I often liken what I occasionally do to being a cleaner of other people’s $#!+ and in some ways that is what I do in my role as Product Manager at uQast (we are just starting our chartered launch), tracking down bugs & designing features that solve the problems of our customers.
It is much better being the “Head Cleaner” – then you don’t necessarily have to get out a mop & bucket yourself… let alone a plunger.
Here is my list in reverse order of difficulty to fix a SEO disaster.
If you have a website that just needs some loving this is by far the easiest to work with. It is almost a clean slate that just needs a bit of polish.
Web dev who thinks they are SEOs or that SEO is Bullshit
There may be a need for a new platform, or platform improvements and the incumbent web-dev doesn’t agree. Often a lack of promotion. I have friends who offer web-dev as part of their SEO business and my honest advice to them is to focus on what they are best at.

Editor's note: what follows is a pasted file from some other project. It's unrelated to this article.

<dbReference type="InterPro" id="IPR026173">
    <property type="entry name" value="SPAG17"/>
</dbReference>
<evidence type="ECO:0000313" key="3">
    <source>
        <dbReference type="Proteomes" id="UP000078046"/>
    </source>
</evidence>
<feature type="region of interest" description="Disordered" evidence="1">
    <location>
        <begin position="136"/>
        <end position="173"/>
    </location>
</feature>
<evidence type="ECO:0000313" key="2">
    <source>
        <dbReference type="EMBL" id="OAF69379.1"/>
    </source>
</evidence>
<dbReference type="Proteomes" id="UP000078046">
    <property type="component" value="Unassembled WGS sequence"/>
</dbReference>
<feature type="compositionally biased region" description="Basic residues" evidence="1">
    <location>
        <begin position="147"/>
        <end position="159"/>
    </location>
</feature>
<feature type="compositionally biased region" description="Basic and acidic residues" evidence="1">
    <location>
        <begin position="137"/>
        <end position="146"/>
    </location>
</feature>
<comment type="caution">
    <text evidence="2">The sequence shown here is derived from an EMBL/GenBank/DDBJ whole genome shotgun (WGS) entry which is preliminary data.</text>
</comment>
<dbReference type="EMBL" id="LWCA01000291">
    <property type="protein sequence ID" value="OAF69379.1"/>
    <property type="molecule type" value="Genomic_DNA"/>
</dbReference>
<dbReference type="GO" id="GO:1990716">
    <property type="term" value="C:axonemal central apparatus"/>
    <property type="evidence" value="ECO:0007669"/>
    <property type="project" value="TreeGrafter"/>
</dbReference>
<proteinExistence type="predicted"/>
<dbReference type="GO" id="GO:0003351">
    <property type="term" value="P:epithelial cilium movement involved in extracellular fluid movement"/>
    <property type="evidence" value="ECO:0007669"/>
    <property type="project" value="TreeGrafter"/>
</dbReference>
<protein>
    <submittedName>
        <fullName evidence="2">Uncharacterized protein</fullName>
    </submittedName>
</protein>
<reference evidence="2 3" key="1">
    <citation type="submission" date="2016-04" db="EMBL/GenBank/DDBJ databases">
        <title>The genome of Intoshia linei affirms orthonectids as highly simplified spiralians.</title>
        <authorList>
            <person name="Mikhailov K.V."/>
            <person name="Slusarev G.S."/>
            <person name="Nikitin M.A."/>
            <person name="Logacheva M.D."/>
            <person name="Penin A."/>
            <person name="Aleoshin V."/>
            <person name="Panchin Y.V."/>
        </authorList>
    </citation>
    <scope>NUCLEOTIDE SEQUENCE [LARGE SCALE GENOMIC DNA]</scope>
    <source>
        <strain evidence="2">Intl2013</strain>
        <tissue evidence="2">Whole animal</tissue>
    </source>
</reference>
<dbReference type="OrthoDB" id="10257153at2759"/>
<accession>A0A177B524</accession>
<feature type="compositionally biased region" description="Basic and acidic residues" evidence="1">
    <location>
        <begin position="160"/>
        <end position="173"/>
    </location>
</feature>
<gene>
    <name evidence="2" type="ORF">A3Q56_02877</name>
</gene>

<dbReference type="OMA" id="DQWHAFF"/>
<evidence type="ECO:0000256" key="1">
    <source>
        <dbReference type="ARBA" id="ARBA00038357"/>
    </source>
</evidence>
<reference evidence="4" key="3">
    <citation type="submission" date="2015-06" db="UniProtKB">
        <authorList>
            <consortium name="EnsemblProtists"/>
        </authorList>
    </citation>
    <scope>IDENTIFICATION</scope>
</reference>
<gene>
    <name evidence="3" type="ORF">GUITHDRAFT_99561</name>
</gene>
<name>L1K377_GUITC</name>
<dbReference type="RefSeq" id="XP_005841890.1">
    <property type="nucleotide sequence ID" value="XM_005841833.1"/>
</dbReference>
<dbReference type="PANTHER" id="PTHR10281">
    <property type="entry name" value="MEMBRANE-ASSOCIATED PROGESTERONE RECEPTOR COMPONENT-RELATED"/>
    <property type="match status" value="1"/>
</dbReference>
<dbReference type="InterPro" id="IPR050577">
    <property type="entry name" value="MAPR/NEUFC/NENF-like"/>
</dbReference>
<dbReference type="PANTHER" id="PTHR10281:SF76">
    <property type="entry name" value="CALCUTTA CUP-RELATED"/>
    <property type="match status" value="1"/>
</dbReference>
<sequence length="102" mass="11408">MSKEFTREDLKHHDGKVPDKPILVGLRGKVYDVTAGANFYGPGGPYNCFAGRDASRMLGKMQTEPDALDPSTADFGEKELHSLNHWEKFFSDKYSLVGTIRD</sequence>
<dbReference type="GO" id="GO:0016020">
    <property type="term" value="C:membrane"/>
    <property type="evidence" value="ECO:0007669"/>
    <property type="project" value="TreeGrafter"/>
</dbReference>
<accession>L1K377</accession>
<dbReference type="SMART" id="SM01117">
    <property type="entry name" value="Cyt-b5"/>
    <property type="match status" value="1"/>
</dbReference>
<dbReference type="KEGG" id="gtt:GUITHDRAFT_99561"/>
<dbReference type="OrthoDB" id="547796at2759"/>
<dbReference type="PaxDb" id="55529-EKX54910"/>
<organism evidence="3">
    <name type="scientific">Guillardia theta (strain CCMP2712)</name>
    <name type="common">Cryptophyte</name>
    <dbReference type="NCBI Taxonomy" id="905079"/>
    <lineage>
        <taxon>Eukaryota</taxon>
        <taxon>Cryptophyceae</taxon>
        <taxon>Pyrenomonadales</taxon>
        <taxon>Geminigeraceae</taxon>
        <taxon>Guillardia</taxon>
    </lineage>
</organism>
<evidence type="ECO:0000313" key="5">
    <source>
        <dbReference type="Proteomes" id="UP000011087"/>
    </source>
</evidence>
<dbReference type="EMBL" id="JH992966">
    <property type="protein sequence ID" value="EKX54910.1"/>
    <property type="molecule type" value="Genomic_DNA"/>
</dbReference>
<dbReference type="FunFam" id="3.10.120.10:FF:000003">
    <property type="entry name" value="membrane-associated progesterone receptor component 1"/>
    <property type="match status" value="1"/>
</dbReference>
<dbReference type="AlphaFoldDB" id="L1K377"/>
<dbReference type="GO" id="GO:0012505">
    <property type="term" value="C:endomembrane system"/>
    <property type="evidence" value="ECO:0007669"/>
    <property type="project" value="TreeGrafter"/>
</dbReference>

Startups full of Ex-Googlers
Twitter and Facebook come to mind, though an earlier example was Vark.com.. an answers service that just couldn’t be crawled naturally. The ex-Googlers are now back at Google.
Lazy SEOs who just do directory submits, maybe buy obvious links etc
Typical SEO cleanup job – remove the crap, build good stuff to compensate. Site quality (lets group that under Panda) issues are of similar complexity.
- Aggressive Pro SEOs who didn’t warn customer of inherent risk
I am not saying #5 doesn’t work, but you have to be prepared to move house and rebuild rather than just clean up
The difference between each tier is significant but maybe not logarithmic, and the difficulty is often of a different nature. e.g. #3 the difficulty would be in trying to convince ex-googlers they are wrong.
I’ve never considered myself a SEO Pro… when I have helped people (& often it is other SEOs) it has primarily been to satisfy my inner geek.
Oh and don’t forget to check out the new subscription offering in the uQast Chartered Launch